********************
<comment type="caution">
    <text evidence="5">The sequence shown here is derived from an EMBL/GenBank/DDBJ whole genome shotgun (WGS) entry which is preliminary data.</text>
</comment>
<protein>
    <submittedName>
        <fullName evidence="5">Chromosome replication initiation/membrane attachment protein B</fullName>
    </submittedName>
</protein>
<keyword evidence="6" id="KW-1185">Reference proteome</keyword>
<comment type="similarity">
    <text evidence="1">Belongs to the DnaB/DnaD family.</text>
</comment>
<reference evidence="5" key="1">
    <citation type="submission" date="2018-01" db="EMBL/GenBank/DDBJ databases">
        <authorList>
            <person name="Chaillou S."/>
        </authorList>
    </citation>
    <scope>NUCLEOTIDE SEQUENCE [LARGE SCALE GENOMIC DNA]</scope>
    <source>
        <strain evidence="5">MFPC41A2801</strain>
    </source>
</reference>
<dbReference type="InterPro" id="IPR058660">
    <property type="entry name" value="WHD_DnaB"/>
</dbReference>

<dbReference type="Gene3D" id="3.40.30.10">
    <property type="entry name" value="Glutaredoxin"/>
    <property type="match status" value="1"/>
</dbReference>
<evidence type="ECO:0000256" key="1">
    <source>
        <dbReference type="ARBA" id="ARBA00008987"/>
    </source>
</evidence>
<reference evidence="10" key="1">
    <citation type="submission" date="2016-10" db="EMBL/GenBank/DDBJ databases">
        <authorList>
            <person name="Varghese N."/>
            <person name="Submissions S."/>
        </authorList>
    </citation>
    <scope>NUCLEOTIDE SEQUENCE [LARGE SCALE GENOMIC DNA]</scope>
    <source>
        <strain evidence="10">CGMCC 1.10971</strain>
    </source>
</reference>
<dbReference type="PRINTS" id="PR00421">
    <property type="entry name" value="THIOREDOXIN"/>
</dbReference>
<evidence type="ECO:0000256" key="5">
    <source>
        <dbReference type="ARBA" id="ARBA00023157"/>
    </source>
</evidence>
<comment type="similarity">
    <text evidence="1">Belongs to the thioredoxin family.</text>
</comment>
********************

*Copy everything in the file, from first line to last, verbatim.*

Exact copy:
<comment type="caution">
    <text evidence="5">The sequence shown here is derived from an EMBL/GenBank/DDBJ whole genome shotgun (WGS) entry which is preliminary data.</text>
</comment>
<protein>
    <submittedName>
        <fullName evidence="5">Chromosome replication initiation/membrane attachment protein B</fullName>
    </submittedName>
</protein>
<keyword evidence="6" id="KW-1185">Reference proteome</keyword>
<comment type="similarity">
    <text evidence="1">Belongs to the DnaB/DnaD family.</text>
</comment>
<reference evidence="5" key="1">
    <citation type="submission" date="2018-01" db="EMBL/GenBank/DDBJ databases">
        <authorList>
            <person name="Chaillou S."/>
        </authorList>
    </citation>
    <scope>NUCLEOTIDE SEQUENCE [LARGE SCALE GENOMIC DNA]</scope>
    <source>
        <strain evidence="5">MFPC41A2801</strain>
    </source>
</reference>
<dbReference type="InterPro" id="IPR058660">
    <property type="entry name" value="WHD_DnaB"/>
</dbReference>

<dbReference type="Gene3D" id="3.40.30.10">
    <property type="entry name" value="Glutaredoxin"/>
    <property type="match status" value="1"/>
</dbReference>
<evidence type="ECO:0000256" key="1">
    <source>
        <dbReference type="ARBA" id="ARBA00008987"/>
    </source>
</evidence>
<reference evidence="10" key="1">
    <citation type="submission" date="2016-10" db="EMBL/GenBank/DDBJ databases">
        <authorList>
            <person name="Varghese N."/>
            <person name="Submissions S."/>
        </authorList>
    </citation>
    <scope>NUCLEOTIDE SEQUENCE [LARGE SCALE GENOMIC DNA]</scope>
    <source>
        <strain evidence="10">CGMCC 1.10971</strain>
    </source>
</reference>
<dbReference type="PRINTS" id="PR00421">
    <property type="entry name" value="THIOREDOXIN"/>
</dbReference>
<evidence type="ECO:0000256" key="5">
    <source>
        <dbReference type="ARBA" id="ARBA00023157"/>
    </source>
</evidence>
<comment type="similarity">
    <text evidence="1">Belongs to the thioredoxin family.</text>
</comment>